Ciprofloxacin Tablets USP, 100 mg are white, oval shaped film-coated tablets debossed with“R” on one side and “125” on other side and supplied in a cystitis pack containing 6 tablets foruse only in female patients with acute uncomplicated cystitis.
Cystitis package of 6 NDC 55111-125-06
Ciprofloxacin Tablets USP, 250 mg are white, oval shaped film-coated tablets debossed with “R” on one side and “126” on other side and are supplied in bottles of 50, 100, 500 and unit dose packages of 10 x 10.
Bottles of 50 NDC 55111-126-50
Bottles of 100 NDC 55111-126-01
Bottles of 500 NDC 55111-126-05
Unit dose package of 10 x 10 NDC 55111-126-78
Ciprofloxacin Tablets USP, 500 mg are white, oval shaped, beveled edge film-coated tablets debossed with “R” on one side and “127” on other side and are supplied in bottles of 50, 100, 500 and unit dose packages of 10 x 10.
Bottles of 50 NDC 55111-127-50
Bottles of 100 NDC 55111-127-01
Bottles of 500 NDC 55111-127-05
Unit dose package of 10 x 10 NDC 55111-127-78
Ciprofloxacin Tablets USP, 750 mg are white, modified capsule shaped film-coated tabletsdebossed with “R” on one side and “128” on other side and are supplied in bottles of 50, 100,500 and unit dose packages of 10 x 10.
Bottles of 50 NDC 55111-128-50
Bottles of 100 NDC 55111-128-01
Bottles of 500 NDC 55111-128-05
Unit dose package of 10 x 10 NDC 55111-128-78
Store at 20°C to 25°C (68°F to 77°F) [see USP Controlled Room Temperature].
Advise the patient to read the FDA-approved patient labeling (Medication Guide)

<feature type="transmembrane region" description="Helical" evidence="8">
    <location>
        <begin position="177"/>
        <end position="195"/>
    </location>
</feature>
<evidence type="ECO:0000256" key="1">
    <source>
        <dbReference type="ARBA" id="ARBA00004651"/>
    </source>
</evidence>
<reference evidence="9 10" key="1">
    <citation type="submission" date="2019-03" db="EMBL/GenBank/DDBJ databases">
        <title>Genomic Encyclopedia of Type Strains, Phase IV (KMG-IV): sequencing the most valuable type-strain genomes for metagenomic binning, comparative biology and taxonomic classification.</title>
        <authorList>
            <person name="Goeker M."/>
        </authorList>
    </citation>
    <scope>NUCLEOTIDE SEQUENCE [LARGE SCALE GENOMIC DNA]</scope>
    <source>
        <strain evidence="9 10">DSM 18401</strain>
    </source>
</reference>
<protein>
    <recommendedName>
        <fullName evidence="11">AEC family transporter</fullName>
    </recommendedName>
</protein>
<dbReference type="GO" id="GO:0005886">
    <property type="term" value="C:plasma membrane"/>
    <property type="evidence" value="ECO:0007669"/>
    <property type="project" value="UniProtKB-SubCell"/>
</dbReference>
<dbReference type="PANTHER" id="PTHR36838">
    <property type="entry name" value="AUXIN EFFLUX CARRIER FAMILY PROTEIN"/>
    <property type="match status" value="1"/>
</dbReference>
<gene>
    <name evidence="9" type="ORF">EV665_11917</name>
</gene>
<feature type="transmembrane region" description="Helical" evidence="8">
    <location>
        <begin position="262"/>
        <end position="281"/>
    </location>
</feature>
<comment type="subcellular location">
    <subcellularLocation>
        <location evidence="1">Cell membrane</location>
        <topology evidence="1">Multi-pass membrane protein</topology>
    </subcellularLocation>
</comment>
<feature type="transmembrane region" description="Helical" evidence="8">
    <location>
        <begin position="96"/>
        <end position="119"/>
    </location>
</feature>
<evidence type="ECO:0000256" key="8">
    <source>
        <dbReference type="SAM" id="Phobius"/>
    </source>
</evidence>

Serious Adverse Reactions
Advise patients to stop taking ciprofloxacin if they experience an adverse reaction and to call their healthcare provider for advice on completing the full course of treatment with another antibacterial drug.
Inform patients of the following serious adverse reactions that have been associated with ciprofloxacin or other fluoroquinolone use:
• Disabling and potentially irreversible serious adverse reactions that may occur together: Inform patients that disabling and potentially irreversible serious adverse reactions, including tendinitis and tendon rupture, peripheral neuropathies, and central nervous system effects, have been associated with use of ciprofloxacin and may occur together in the same patient. Inform patients to stop taking ciprofloxacin immediately if they experience an adverse reaction and to call their healthcare provider.
• Tendinitis and tendon rupture: Instruct patients to contact their healthcare provider if they experience pain, swelling, or inflammation of a tendon, or weakness or inability to use one of their joints; rest and refrain from exercise; and discontinue ciprofloxacin treatment. Symptoms may be irreversible. The risk of severe tendon disorder with fluoroquinolones is higher in older patients usually over 60 years of age, in patients taking corticosteroid drugs, and in patients with kidney, heart or lung transplants.
• Peripheral Neuropathies: Inform patients that peripheral neuropathies have been associated with ciprofloxacin use, symptoms may occur soon after initiation of therapy and may be irreversible. If symptoms of peripheral neuropathy including pain, burning, tingling, numbness and/or weakness develop, immediately discontinue ciprofloxacin and tell them to contact their physician.